Use of Beta-blockers Associated with Improved Survival in Patients with NSCLC Receiving Definitive Radiation Therapy 

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As reported recently in Annals of Oncology, a retrospective study by Wang and colleagues showed that use of beta-adrenergic receptor antagonists (beta-blockers), typically used in treatment of hypertension and heart disease, was associated with significantly improved distant metastasis–free survival, disease-free survival, and overall survival in a large cohort of patients with non–small cell lung cancer (NSCLC) undergoing definitive radiation therapy at The University of Texas MD Anderson Cancer Center.1 No significant prolongation of locoregional progression–free survival was observed.

Earlier Studies

Preclinical studies have shown that tumor cell migration is stimulated by norepinephrine in a process mediated by beta-adrenergic receptors, suggesting a potential mechanism for a beneficial effect of beta-blocker use. Other retrospective studies have indicated that beta-blockers may have antitumor activity, with reduced metastasis, tumor recurrence, and cancer-specific mortality being observed in breast cancer patients and increased survival being observed in melanoma patients.

Another recently reported retrospective cohort study assessing the effect of beta-blocker use in hypertensive patients with a variety of cancers showed no effect on survival among the 436 patients with lung cancer included in the analysis.2 However, details on patient demographics and treatment regimens were not provided, making conclusions of the analysis less clear.

Patient Characteristics

The analysis by Wang and colleagues included 722 patients with newly diagnosed NSCLC undergoing definitive radiation therapy at MD Anderson Cancer Center between 1998 and 2010, of whom 155 had received beta-blocker treatment during radiation therapy. Of patients receiving beta-blockers, the majority received selective beta-blockers, with 85% receiving metoprolol or atenolol. Two-thirds of patients taking beta-blockers did so for treatment of hypertension, with the remainder most frequently receiving beta-blocker treatment for coronary heart disease.

There were significant baseline differences between the group receiving and the group not receiving beta-blockers. Patients receiving beta-blockers were significantly more likely to be older (P < .01, 66% vs 45% aged ≥ 65 years), have worse Karnofsky performance status (P = .04, 78% vs 69% with score ≤ 80), have less-advanced N category (= .03; N0,1 in 22% vs 15% and N2,3 in 78% vs 85%), have lower-stage disease (P = .04; stage I, II, IIIA, and IIIB in 6%, 5%, 40%, and 49% vs 2%, 3%, 46%, and 49%), not have concurrent chemotherapy (P = .02, no concurrent chemotherapy in 23% vs 15%), have received a higher radiation dose (P < .01, > 63 Gy in 55% vs 43%), have hypertension (P < .01, 68% vs 36%), and be taking aspirin (P < .01, 42% vs 16%).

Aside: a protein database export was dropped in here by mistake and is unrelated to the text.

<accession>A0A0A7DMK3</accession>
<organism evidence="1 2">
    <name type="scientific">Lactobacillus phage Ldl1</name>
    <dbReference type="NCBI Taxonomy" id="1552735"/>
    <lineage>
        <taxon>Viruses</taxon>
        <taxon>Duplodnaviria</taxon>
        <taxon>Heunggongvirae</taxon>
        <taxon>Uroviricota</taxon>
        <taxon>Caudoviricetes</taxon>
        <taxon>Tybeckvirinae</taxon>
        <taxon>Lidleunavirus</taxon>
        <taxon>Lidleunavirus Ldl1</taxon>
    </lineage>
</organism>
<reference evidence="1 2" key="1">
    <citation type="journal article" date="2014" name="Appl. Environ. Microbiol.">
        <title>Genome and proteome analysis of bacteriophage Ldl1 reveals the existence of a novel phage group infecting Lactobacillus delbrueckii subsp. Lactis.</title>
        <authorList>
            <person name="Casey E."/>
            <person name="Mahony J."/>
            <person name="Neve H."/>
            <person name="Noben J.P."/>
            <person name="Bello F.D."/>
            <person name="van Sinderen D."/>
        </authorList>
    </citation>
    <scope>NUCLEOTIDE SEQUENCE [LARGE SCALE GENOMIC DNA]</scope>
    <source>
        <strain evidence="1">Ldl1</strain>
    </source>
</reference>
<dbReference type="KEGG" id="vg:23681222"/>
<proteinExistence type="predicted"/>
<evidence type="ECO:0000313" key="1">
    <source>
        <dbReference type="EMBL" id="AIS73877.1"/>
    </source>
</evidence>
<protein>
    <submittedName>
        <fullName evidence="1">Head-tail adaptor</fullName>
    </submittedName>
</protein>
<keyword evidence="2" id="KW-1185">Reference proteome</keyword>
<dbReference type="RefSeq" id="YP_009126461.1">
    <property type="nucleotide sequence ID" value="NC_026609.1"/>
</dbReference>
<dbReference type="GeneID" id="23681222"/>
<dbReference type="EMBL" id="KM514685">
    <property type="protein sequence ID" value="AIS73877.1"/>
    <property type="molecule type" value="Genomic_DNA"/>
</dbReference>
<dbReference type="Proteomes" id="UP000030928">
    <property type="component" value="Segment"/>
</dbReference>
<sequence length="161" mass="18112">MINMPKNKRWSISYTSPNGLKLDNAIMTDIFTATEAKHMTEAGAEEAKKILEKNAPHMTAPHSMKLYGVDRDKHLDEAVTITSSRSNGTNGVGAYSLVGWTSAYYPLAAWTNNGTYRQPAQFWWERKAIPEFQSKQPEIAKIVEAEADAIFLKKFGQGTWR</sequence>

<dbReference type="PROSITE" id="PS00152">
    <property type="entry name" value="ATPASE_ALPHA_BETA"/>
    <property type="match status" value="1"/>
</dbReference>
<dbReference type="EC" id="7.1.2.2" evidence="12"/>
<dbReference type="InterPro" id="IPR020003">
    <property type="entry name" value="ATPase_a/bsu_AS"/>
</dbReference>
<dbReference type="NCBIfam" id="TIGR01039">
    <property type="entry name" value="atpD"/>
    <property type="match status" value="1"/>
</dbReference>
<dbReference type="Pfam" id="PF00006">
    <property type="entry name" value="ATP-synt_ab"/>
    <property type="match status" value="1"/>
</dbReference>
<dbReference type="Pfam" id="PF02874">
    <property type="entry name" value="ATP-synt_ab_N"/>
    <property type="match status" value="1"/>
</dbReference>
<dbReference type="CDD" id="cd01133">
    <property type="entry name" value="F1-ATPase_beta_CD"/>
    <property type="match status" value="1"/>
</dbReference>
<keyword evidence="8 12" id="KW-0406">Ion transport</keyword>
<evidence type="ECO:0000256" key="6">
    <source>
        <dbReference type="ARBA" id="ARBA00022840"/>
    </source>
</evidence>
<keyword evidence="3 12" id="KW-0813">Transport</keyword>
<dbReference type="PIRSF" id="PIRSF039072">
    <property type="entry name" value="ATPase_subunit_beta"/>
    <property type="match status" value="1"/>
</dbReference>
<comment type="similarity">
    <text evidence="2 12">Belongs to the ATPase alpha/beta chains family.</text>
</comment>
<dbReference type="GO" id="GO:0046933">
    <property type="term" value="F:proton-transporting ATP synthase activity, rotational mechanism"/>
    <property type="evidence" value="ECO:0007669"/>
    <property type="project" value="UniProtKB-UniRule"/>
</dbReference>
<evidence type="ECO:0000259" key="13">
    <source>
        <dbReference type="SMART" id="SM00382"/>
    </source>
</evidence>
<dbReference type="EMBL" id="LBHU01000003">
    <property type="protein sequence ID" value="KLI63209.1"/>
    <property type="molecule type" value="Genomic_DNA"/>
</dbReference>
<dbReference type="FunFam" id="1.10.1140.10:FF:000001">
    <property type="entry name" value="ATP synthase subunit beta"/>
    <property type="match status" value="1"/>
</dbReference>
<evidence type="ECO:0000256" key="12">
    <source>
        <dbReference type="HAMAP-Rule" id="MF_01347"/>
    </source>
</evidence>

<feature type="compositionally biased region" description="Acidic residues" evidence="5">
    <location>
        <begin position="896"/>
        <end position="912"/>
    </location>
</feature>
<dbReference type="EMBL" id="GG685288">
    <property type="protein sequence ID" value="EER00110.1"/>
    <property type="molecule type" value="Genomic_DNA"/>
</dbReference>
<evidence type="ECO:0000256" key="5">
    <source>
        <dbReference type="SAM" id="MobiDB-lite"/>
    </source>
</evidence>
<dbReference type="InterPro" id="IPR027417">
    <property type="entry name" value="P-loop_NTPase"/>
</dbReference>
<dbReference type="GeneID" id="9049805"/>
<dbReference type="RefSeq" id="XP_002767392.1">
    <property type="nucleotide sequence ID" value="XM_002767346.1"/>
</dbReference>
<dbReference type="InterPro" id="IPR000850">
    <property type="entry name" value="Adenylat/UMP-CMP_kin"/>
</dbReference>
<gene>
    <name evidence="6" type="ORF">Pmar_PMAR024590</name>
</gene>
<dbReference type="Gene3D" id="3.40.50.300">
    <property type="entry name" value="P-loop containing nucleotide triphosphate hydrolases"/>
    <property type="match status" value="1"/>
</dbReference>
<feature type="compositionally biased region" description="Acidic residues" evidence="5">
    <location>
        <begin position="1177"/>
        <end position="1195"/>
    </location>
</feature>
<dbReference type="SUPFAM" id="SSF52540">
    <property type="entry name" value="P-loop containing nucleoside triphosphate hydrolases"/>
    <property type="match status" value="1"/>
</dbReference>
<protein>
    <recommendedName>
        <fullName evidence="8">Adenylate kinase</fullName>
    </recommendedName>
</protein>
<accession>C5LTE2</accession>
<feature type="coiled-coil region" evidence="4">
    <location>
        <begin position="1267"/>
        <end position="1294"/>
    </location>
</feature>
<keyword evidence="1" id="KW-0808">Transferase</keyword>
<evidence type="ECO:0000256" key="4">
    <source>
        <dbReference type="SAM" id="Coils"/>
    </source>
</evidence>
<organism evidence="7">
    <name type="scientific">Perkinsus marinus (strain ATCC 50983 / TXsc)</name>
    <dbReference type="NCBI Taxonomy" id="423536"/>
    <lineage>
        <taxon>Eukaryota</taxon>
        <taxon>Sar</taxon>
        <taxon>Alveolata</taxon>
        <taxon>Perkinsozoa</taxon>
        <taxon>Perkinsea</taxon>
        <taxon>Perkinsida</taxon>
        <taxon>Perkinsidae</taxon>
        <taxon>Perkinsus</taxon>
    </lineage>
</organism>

There were no differences between groups in sex (55% male in both), race (86% vs 85% Caucasian), T category (T3,4 in 46% vs 47%), histology (non–squamous cell in 66% vs 63%), gross tumor volume (≥ 119 cm in 45% vs 52%), or proportion with chronic obstructive pulmonary disease (28% vs 23%).

Univariate Analysis

Median follow up in surviving patients was 44 months (range, 1–155 months). On univariate analyses, Kaplan-Meier survival estimates indicated that beta-blocker use was associated with significantly improved distant metastasis–free, disease-free, and overall survival (all P ≤ .01). Cox proportional hazards analysis indicated that use of beta-blockers was associated with a 40% reduction in risk for distant metastasis (hazard ratio [HR] = 0.60, P < .01), a 32% reduction in risk for disease signs/symptoms (HR = 0.66, P < .01), and a 24% reduction in risk for death (HR = 0.76, P = .01). A nonsignificant 15% reduction in risk for locoregional progression was observed (HR = 0.85, P = .33).